If you sign up for a Pilates Foam Roller class, it may well involve a spot of Myofascial Release Therapy.
But what is it and how can it help you? Moira Johnson, who has been practicing Massage Therapy for 30 years, reveals all.

Myofascial Release Therapy is a relatively recent therapy. The role of the fascia in the body was not fully appreciated until the 21st century.

Literally, myo means muscle, and fascia means band. (A bit like the fascia, or the smooth band of material used to finish buildings and windows). In the body, there are two types of fascia – superficial, the layer right under the skin, and deep. Deep fascia compartmentalises the entire muscular system, it surrounds and separates our organs, and contributes to the shape and function of the body. It thickens under stress, and is tough, tight and compact.

Think of all those white bits when you peel an orange- all those little white fibres which separate each segment, appear just under the skin and exist deep down in the centre as well.

Think of fascia as a great big ‘onesy’ in our bodies.  If you pull on one bit, ripples or stretches will appear on another.  It’s the same with the body: if we put too much stress on one area, it can affect other parts of the body.

The first filming of fascia was made as recently as 2014, confirming that it’s a dynamic, ever changing and adapting fluid filled network. Another miracle of our body! Myofascial Release Therapy targets that deeper fascia level, allowing any restriction to release.

So why would it become restricted in the first place?  There’s three main reasons: injury, posture and trauma. Take your pick – each will be stored in our body, in the fascia network, sometimes for decades, if left unresolved.

How does it work? Does it hurt?

Not at all, in my experience, or at least, it is extremely rare, and can be dealt with at the time.  The therapist access that deep fascia by gently sinking into the muscle. Once the fascia is felt, it is pulled in opposite directions until a ‘softening’ or release takes place, at which point the therapist will continue to follow through a range of releases, however minute or strong, until she feels that they have come to natural conclusion.  This sequence could take 5 – 10 minutes. It might seem counter-intuitive that such a slow and gentle therapy could have such a profound effect. Once, I worked on a competitive cyclist who, expecting a targeted deep pummelling Sports Massage technique, did not believe that my treatment could work. I asked him to withhold judgement until after I’d treated one of his legs, at which point he could get off the couch and see for himself. Despite his expectation, he reluctantly agreed that it did indeed, feel a great deal better, and we carried on.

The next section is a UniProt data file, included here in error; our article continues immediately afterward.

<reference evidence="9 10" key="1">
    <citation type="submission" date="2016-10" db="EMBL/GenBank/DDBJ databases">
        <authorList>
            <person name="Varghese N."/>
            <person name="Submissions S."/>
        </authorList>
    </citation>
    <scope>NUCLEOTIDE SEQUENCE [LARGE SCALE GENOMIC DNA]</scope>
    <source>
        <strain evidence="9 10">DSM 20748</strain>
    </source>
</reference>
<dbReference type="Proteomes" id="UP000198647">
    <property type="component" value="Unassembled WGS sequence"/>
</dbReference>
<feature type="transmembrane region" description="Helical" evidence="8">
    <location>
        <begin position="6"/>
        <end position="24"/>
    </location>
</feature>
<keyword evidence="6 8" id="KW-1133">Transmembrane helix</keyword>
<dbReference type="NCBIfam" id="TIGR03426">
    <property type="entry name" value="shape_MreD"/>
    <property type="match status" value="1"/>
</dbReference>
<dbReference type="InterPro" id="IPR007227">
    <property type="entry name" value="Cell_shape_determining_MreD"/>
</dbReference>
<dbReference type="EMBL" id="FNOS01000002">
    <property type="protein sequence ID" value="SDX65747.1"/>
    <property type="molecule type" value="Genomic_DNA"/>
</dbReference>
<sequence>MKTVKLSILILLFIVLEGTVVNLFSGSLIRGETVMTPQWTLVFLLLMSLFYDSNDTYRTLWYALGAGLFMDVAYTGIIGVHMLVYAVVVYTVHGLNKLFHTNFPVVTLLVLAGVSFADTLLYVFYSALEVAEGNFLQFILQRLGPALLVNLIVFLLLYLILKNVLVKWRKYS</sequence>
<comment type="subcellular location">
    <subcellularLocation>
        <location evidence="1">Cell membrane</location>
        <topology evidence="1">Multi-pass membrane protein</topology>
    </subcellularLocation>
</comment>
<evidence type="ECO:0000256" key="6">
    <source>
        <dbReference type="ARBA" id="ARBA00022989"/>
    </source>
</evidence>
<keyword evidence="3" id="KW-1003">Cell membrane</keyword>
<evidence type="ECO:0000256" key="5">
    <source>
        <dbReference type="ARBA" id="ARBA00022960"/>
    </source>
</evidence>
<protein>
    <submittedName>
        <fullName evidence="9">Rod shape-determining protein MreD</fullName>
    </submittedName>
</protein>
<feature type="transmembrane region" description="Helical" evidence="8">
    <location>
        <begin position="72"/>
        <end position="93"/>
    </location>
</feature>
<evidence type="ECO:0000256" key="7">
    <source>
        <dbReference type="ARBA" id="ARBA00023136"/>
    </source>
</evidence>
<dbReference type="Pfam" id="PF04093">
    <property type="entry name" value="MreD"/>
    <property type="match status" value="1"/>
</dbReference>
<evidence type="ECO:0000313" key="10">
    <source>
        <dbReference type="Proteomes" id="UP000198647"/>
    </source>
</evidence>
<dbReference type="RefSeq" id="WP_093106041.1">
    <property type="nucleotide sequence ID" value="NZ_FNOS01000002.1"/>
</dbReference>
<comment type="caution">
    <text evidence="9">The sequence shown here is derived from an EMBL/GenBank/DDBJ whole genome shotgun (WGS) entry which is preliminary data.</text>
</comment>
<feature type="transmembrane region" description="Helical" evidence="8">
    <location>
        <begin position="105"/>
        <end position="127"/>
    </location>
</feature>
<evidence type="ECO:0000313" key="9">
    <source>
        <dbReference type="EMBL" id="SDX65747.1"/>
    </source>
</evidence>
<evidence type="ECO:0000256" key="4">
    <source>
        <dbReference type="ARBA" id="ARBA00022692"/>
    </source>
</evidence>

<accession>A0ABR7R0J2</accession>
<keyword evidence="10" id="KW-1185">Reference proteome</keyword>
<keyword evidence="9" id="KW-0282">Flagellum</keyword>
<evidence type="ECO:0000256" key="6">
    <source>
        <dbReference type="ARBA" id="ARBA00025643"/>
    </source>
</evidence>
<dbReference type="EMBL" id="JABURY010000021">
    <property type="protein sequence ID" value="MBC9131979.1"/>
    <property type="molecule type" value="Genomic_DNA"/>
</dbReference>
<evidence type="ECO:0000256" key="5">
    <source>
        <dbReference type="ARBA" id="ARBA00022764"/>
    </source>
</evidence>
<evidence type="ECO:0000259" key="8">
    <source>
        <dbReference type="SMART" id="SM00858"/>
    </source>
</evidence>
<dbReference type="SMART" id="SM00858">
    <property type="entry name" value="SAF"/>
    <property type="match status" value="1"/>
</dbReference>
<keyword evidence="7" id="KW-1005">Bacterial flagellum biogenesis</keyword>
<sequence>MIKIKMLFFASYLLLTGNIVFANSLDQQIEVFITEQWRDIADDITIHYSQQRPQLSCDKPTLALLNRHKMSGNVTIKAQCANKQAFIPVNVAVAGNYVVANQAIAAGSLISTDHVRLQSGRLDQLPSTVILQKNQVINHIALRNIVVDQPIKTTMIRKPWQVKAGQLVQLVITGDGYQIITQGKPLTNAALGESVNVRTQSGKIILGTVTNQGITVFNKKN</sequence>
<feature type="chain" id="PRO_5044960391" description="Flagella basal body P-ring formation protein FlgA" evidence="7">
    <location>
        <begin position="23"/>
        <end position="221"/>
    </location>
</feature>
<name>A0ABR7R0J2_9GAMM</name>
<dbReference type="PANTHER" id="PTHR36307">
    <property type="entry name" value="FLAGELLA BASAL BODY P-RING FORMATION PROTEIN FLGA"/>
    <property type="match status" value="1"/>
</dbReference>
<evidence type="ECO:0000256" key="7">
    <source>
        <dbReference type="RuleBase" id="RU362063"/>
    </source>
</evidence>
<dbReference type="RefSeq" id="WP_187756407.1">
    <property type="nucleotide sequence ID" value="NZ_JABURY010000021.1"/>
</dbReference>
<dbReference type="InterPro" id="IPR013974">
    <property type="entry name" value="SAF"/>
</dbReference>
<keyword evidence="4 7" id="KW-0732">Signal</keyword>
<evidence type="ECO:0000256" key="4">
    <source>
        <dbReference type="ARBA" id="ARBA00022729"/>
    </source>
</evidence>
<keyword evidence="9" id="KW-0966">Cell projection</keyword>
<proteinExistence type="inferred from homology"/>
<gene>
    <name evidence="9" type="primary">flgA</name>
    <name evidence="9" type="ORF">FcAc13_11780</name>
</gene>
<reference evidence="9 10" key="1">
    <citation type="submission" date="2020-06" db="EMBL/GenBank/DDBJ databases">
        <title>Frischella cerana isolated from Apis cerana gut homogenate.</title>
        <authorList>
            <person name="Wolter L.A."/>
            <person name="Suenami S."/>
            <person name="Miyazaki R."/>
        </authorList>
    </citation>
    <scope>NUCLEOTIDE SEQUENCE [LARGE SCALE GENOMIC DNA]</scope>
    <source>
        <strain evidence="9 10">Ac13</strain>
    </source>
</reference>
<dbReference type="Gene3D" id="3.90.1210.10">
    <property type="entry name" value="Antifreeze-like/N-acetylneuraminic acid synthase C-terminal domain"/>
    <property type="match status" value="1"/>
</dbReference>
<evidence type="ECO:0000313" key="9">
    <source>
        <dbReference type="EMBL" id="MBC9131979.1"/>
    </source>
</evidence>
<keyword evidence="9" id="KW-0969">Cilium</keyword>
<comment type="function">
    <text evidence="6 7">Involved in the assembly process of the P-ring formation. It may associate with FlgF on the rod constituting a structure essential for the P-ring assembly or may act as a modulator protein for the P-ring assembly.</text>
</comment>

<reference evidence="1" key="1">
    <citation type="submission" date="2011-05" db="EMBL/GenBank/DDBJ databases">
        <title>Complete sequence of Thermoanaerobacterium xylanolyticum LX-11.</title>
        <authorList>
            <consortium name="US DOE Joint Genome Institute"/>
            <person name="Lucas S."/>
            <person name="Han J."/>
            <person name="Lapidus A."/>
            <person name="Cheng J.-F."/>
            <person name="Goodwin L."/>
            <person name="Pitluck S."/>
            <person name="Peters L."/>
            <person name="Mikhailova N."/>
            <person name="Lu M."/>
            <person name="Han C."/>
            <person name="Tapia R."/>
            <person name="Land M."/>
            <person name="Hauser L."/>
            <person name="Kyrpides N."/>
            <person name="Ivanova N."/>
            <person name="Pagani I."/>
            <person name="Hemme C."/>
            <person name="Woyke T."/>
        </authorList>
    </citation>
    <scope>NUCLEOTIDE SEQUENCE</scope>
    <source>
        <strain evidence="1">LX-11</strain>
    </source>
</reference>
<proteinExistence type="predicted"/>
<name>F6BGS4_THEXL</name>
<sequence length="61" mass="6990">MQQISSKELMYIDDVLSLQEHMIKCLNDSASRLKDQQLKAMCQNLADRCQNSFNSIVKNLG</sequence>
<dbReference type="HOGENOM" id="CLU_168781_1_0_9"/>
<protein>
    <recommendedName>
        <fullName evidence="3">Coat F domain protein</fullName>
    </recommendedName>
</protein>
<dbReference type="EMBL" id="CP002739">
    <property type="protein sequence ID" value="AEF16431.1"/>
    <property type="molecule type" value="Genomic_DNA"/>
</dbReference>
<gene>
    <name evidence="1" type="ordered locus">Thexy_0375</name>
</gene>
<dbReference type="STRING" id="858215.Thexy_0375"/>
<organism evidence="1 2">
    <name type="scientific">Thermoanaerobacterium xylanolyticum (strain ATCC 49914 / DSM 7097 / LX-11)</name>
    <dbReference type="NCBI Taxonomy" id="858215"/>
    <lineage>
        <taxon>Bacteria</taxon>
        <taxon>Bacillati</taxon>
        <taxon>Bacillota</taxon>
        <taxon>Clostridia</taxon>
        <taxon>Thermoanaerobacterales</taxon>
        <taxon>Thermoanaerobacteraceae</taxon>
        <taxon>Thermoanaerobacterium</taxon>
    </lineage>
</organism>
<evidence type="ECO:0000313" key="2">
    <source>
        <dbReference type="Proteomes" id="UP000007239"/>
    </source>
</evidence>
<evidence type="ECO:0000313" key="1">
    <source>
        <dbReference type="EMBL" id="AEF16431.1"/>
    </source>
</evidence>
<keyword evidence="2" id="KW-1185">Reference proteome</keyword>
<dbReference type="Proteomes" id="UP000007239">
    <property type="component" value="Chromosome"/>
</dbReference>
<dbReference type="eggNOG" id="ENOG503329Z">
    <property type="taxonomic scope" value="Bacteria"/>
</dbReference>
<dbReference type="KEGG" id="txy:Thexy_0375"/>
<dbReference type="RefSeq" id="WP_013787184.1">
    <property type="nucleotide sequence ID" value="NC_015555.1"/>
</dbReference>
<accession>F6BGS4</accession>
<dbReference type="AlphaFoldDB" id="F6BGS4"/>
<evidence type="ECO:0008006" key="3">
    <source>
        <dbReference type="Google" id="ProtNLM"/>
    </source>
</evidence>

Myofascial Release work is increasingly being adopted by Physiotherapists, Osteopaths, and Massage Therapists, as it combines so well with their other techniques. In Massage, it will always be applied at the beginning, not just because you need to work on dry skin, but because it can help ‘reset’ the body structurally before work is done to the more superficial layers. Of course, it’s possible to have a whole treatment just using Myofascial Release Therapy, as it’s so versatile and holistic.  Maybe you’d like to try this treatment for yourself?


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